Policing Their Own

What the NYPD Did Not Reveal About Former Chief Louis Anemone

A 1996 investigation that cleared former New York Police Department chief Louis Anemone of corruption charges consisted of a 10-minute quickie quiz administered by Anemone's pal, then internal affairs head Patrick Kelleher.

The Voice has obtained a copy of the March 14, 1996, recorded interview with Anemone that Kelleher, now deputy commissioner, dubbed "an official department investigation." In fact it was a one-on-one with Anemone—a seemingly done deal, which the department subsequently sealed, telling the Voice in 1997 that it would never be made public.

Sergeant Andrew McInnis, a department spokesman, defended the closed-door session, saying, "This is not unusual."

Anemone, 53, who had been with the NYPD for 34 years, allegedly was forced out last July by Police Commissioner Howard Safir, who reportedly ignored Anemone and left him out of key decisions. But Anemone's departure may have a lot to do with long-standing rumors that he accepted and solicited bribes from criminals while he was commanding officer of the 32nd Precinct in Harlem. Former police officer William L. Acosta first claimed in "Tarnished Badge" (Voice, May 20, 1997) that he learned of the payoffs from contacts on the street, as well as fellow officers. His complaint to Internal Affairs prompted the investigation that exonerated Anemone.

In a classic example of top department brass policing their own, Kelleher began the 1996 probe by noting that Anemone had opted to answer questions without the assistance of an attorney. He asked Anemone to respond to two allegations: (1) that in 1988, while on duty in Harlem, Anemone had removed an "undetermined amount" of cash from a man dying of a gunshot wound, and (2) that when Anemone was a sergeant at the 32nd Precinct station house, he had solicited bribes from numbers runners and other gamblers in exchange for looking the other way.

Kelleher's softball interrogation—conjuring up the laid-back style of a Charlie Rose interview—elicited evasive answers from the mild-mannered Anemone, who was not confronted with meaningful follow-up questions about illicit activities inside the 32nd Precinct, where supervision was lax and temptations abundant. Listening to the tape, one almost expects Kelleher to ask his friend, "Is that your final answer?"

KELLEHER: Within the 3-2 Precinct how would you describe the gambling problems, if any, and what enforcement was taken . . . during your tenure as a sergeant, and later as a captain, and deputy inspector?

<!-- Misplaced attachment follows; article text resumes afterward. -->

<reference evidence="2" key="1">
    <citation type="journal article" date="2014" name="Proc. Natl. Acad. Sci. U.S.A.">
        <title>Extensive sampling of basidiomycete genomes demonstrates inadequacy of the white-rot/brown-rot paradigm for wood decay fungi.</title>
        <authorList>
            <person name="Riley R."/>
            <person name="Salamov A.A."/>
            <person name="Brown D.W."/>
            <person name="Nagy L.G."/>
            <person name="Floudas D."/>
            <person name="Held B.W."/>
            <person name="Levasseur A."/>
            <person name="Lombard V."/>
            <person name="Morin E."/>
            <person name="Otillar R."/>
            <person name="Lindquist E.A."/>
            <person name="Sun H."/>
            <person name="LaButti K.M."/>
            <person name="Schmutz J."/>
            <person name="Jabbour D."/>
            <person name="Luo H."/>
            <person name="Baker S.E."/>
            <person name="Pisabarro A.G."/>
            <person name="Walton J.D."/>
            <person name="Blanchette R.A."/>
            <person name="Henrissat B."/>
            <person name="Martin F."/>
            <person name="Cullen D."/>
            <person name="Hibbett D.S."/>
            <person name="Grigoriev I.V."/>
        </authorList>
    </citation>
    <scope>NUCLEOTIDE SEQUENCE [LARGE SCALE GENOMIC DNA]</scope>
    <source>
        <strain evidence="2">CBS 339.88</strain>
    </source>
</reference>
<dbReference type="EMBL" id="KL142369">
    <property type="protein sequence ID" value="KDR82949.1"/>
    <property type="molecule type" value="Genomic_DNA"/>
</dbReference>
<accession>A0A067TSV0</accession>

ANEMONE: During, I guess all three of those descriptions—as a sergeant, captain, deputy inspector—gambling enforcement was really the domain of the Police Morals Division, and if we had complaints from the public or requests from the public about them, we'd turn that information over to Public Morals for action.

KELLEHER: At that time did you have any specific procedures for uniform personnel to respond to gambling?

ANEMONE: No, just whatever was in the Patrol Guide. That's it.

KELLEHER: Then in fact Public Morals assume most of the gambling enforcement?

ANEMONE: Yes, they do.

KELLEHER: During the time you were assigned there, did the 3-2 Precinct or 3-2 Precinct personnel become actively involved in gambling enforcement?

ANEMONE: No, they did not.


Although as a rising law-enforcement star in Harlem, Anemone must have been aware of key figures associated with illegal gambling, he told Kelleher only one such suspect, Tommy Green, came to mind. Anemone said Green was a numbers kingpin, and that the reason he remembered Green was because he'd busted a cop on "an allegation of improper conduct" for associating with Green. Kelleher never asked Anemone to identify the officer or delved into the outcome of the allegation. Green could not be contacted.

Kelleher then asked Anemone if he was familiar with the Florence E. Browne Funeral Home at 436 Lenox Avenue. Anemone said he was not.

KELLEHER: Do you have occasion to recall ever entering a funeral home at that particular location?

ANEMONE: I, I really don't know.

KELLEHER: Or telephone that location?

ANEMONE: No.

KELLEHER: Were you then or are you now familiar with the owners or operators of that particular funeral home?

ANEMONE: I don't believe so.

KELLEHER: Although you indicated that you are not familiar with this, do you recall . . . that a funeral home on 131st Street was involved in illegal activity?

ANEMONE: No.

KELLEHER: Were the owners of a funeral home at that location . . . specifically named Browne, involved in community affairs within the precinct?

ANEMONE: No.

A spokesperson for the Florence E. Browne Funeral Home, who asked not to be identified, denies that anyone associated with the mortuary has ever engaged in wrongdoing.

At this point in the interview, Kelleher suddenly brought up the name of former police officer Roosevelt Pickett, whom Anemone knew.

KELLEHER: Can you describe Pickett and please explain any interactions you may have had with him?

ANEMONE: Uh, he was a, uh, male black. I think he [is] retired from the police department now. My interactions with him were the normal ones of a sergeant/supervisor. He was still there when I, uh, came back as the executive officer, and he was in the precinct again when I returned as the commandingofficer. . . . He had diabetes, and as a result he had to, uh, leave the command."

KELLEHER: Do you recall when that was?

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